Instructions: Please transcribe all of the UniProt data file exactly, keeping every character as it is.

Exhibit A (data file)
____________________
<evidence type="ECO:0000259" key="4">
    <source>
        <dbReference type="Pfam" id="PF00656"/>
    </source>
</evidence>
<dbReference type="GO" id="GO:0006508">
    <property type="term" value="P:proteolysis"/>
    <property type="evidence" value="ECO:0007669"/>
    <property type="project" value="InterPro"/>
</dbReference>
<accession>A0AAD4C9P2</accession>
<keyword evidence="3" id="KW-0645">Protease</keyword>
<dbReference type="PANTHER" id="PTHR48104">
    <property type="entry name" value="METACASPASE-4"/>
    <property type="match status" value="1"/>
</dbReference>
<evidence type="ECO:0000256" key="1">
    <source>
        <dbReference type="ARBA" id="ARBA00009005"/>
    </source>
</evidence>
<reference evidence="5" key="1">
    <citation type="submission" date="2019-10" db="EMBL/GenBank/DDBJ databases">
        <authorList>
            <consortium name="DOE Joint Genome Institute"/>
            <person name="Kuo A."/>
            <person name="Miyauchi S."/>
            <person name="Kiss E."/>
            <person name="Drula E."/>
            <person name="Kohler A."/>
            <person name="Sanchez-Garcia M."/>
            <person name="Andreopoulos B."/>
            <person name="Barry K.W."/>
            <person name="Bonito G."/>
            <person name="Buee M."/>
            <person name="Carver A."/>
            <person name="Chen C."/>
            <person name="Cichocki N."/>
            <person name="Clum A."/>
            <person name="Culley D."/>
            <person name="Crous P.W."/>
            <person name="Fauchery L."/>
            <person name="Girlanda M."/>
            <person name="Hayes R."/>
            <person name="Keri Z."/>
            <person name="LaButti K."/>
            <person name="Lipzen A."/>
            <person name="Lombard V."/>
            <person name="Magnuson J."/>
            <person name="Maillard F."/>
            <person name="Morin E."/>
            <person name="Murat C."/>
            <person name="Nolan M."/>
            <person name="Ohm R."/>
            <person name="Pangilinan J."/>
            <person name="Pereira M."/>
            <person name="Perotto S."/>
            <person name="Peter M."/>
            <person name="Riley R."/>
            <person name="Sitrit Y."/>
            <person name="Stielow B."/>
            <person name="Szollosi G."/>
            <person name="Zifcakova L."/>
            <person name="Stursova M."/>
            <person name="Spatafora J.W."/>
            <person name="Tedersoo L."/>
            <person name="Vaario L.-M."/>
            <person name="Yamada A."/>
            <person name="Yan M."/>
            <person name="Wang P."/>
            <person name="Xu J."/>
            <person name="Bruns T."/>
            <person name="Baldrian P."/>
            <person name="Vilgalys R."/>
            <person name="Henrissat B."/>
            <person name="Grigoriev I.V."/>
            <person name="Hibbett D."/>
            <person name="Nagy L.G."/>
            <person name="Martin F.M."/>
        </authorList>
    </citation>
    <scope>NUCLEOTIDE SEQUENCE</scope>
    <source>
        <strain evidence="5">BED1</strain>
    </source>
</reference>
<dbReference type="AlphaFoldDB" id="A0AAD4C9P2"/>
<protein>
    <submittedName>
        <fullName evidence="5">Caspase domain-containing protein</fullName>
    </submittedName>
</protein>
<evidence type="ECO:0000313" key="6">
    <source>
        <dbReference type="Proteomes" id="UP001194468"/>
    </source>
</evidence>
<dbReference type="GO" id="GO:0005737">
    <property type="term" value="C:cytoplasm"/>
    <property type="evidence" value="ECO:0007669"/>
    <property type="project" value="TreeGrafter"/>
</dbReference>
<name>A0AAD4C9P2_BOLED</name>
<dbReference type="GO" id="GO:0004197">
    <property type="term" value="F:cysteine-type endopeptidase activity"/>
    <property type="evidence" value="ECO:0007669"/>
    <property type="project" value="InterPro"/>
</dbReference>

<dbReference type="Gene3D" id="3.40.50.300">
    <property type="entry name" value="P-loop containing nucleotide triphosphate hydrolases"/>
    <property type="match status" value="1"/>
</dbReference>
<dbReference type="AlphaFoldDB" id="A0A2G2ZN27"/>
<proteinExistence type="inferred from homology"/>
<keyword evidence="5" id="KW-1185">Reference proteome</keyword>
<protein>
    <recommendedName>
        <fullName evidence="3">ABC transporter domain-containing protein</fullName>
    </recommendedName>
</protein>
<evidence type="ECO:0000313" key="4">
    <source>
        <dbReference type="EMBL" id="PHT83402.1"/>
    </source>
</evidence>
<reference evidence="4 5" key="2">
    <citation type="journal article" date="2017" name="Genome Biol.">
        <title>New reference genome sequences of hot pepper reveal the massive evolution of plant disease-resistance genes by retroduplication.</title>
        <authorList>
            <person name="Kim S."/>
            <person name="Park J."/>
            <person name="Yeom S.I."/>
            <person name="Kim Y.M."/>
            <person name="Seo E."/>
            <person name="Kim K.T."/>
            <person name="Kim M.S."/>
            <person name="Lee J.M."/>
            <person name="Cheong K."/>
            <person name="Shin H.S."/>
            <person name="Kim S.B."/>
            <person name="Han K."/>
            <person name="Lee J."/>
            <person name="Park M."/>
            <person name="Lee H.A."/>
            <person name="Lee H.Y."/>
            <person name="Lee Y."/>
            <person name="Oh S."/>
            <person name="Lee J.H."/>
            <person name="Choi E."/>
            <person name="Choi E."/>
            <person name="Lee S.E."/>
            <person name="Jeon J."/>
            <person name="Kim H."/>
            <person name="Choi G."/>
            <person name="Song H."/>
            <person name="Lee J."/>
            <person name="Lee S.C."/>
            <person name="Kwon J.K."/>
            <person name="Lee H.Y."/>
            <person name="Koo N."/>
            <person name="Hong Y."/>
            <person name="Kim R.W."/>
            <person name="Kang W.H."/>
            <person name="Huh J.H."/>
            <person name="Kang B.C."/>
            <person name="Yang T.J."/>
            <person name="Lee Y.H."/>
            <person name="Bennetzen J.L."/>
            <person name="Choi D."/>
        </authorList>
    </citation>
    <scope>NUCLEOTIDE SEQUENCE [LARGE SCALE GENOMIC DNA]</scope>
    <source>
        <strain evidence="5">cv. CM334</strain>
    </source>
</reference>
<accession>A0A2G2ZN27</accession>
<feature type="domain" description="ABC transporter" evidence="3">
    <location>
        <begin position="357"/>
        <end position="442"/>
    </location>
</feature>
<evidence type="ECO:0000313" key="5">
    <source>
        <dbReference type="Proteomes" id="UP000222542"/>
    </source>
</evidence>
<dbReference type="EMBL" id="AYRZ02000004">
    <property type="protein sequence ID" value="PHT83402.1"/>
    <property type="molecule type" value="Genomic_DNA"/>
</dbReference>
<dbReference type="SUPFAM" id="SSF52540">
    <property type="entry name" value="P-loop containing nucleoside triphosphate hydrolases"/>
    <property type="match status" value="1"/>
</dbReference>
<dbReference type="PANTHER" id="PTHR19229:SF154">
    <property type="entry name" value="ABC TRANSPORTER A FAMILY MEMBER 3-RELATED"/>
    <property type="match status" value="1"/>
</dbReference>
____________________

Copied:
<evidence type="ECO:0000259" key="4">
    <source>
        <dbReference type="Pfam" id="PF00656"/>
    </source>
</evidence>
<dbReference type="GO" id="GO:0006508">
    <property type="term" value="P:proteolysis"/>
    <property type="evidence" value="ECO:0007669"/>
    <property type="project" value="InterPro"/>
</dbReference>
<accession>A0AAD4C9P2</accession>
<keyword evidence="3" id="KW-0645">Protease</keyword>
<dbReference type="PANTHER" id="PTHR48104">
    <property type="entry name" value="METACASPASE-4"/>
    <property type="match status" value="1"/>
</dbReference>
<evidence type="ECO:0000256" key="1">
    <source>
        <dbReference type="ARBA" id="ARBA00009005"/>
    </source>
</evidence>
<reference evidence="5" key="1">
    <citation type="submission" date="2019-10" db="EMBL/GenBank/DDBJ databases">
        <authorList>
            <consortium name="DOE Joint Genome Institute"/>
            <person name="Kuo A."/>
            <person name="Miyauchi S."/>
            <person name="Kiss E."/>
            <person name="Drula E."/>
            <person name="Kohler A."/>
            <person name="Sanchez-Garcia M."/>
            <person name="Andreopoulos B."/>
            <person name="Barry K.W."/>
            <person name="Bonito G."/>
            <person name="Buee M."/>
            <person name="Carver A."/>
            <person name="Chen C."/>
            <person name="Cichocki N."/>
            <person name="Clum A."/>
            <person name="Culley D."/>
            <person name="Crous P.W."/>
            <person name="Fauchery L."/>
            <person name="Girlanda M."/>
            <person name="Hayes R."/>
            <person name="Keri Z."/>
            <person name="LaButti K."/>
            <person name="Lipzen A."/>
            <person name="Lombard V."/>
            <person name="Magnuson J."/>
            <person name="Maillard F."/>
            <person name="Morin E."/>
            <person name="Murat C."/>
            <person name="Nolan M."/>
            <person name="Ohm R."/>
            <person name="Pangilinan J."/>
            <person name="Pereira M."/>
            <person name="Perotto S."/>
            <person name="Peter M."/>
            <person name="Riley R."/>
            <person name="Sitrit Y."/>
            <person name="Stielow B."/>
            <person name="Szollosi G."/>
            <person name="Zifcakova L."/>
            <person name="Stursova M."/>
            <person name="Spatafora J.W."/>
            <person name="Tedersoo L."/>
            <person name="Vaario L.-M."/>
            <person name="Yamada A."/>
            <person name="Yan M."/>
            <person name="Wang P."/>
            <person name="Xu J."/>
            <person name="Bruns T."/>
            <person name="Baldrian P."/>
            <person name="Vilgalys R."/>
            <person name="Henrissat B."/>
            <person name="Grigoriev I.V."/>
            <person name="Hibbett D."/>
            <person name="Nagy L.G."/>
            <person name="Martin F.M."/>
        </authorList>
    </citation>
    <scope>NUCLEOTIDE SEQUENCE</scope>
    <source>
        <strain evidence="5">BED1</strain>
    </source>
</reference>
<dbReference type="AlphaFoldDB" id="A0AAD4C9P2"/>
<protein>
    <submittedName>
        <fullName evidence="5">Caspase domain-containing protein</fullName>
    </submittedName>
</protein>
<evidence type="ECO:0000313" key="6">
    <source>
        <dbReference type="Proteomes" id="UP001194468"/>
    </source>
</evidence>
<dbReference type="GO" id="GO:0005737">
    <property type="term" value="C:cytoplasm"/>
    <property type="evidence" value="ECO:0007669"/>
    <property type="project" value="TreeGrafter"/>
</dbReference>
<name>A0AAD4C9P2_BOLED</name>
<dbReference type="GO" id="GO:0004197">
    <property type="term" value="F:cysteine-type endopeptidase activity"/>
    <property type="evidence" value="ECO:0007669"/>
    <property type="project" value="InterPro"/>
</dbReference>

<dbReference type="Gene3D" id="3.40.50.300">
    <property type="entry name" value="P-loop containing nucleotide triphosphate hydrolases"/>
    <property type="match status" value="1"/>
</dbReference>
<dbReference type="AlphaFoldDB" id="A0A2G2ZN27"/>
<proteinExistence type="inferred from homology"/>
<keyword evidence="5" id="KW-1185">Reference proteome</keyword>
<protein>
    <recommendedName>
        <fullName evidence="3">ABC transporter domain-containing protein</fullName>
    </recommendedName>
</protein>
<evidence type="ECO:0000313" key="4">
    <source>
        <dbReference type="EMBL" id="PHT83402.1"/>
    </source>
</evidence>
<reference evidence="4 5" key="2">
    <citation type="journal article" date="2017" name="Genome Biol.">
        <title>New reference genome sequences of hot pepper reveal the massive evolution of plant disease-resistance genes by retroduplication.</title>
        <authorList>
            <person name="Kim S."/>
            <person name="Park J."/>
            <person name="Yeom S.I."/>
            <person name="Kim Y.M."/>
            <person name="Seo E."/>
            <person name="Kim K.T."/>
            <person name="Kim M.S."/>
            <person name="Lee J.M."/>
            <person name="Cheong K."/>
            <person name="Shin H.S."/>
            <person name="Kim S.B."/>
            <person name="Han K."/>
            <person name="Lee J."/>
            <person name="Park M."/>
            <person name="Lee H.A."/>
            <person name="Lee H.Y."/>
            <person name="Lee Y."/>
            <person name="Oh S."/>
            <person name="Lee J.H."/>
            <person name="Choi E."/>
            <person name="Choi E."/>
            <person name="Lee S.E."/>
            <person name="Jeon J."/>
            <person name="Kim H."/>
            <person name="Choi G."/>
            <person name="Song H."/>
            <person name="Lee J."/>
            <person name="Lee S.C."/>
            <person name="Kwon J.K."/>
            <person name="Lee H.Y."/>
            <person name="Koo N."/>
            <person name="Hong Y."/>
            <person name="Kim R.W."/>
            <person name="Kang W.H."/>
            <person name="Huh J.H."/>
            <person name="Kang B.C."/>
            <person name="Yang T.J."/>
            <person name="Lee Y.H."/>
            <person name="Bennetzen J.L."/>
            <person name="Choi D."/>
        </authorList>
    </citation>
    <scope>NUCLEOTIDE SEQUENCE [LARGE SCALE GENOMIC DNA]</scope>
    <source>
        <strain evidence="5">cv. CM334</strain>
    </source>
</reference>
<accession>A0A2G2ZN27</accession>
<feature type="domain" description="ABC transporter" evidence="3">
    <location>
        <begin position="357"/>
        <end position="442"/>
    </location>
</feature>
<evidence type="ECO:0000313" key="5">
    <source>
        <dbReference type="Proteomes" id="UP000222542"/>
    </source>
</evidence>
<dbReference type="EMBL" id="AYRZ02000004">
    <property type="protein sequence ID" value="PHT83402.1"/>
    <property type="molecule type" value="Genomic_DNA"/>
</dbReference>
<dbReference type="SUPFAM" id="SSF52540">
    <property type="entry name" value="P-loop containing nucleoside triphosphate hydrolases"/>
    <property type="match status" value="1"/>
</dbReference>
<dbReference type="PANTHER" id="PTHR19229:SF154">
    <property type="entry name" value="ABC TRANSPORTER A FAMILY MEMBER 3-RELATED"/>
    <property type="match status" value="1"/>
</dbReference>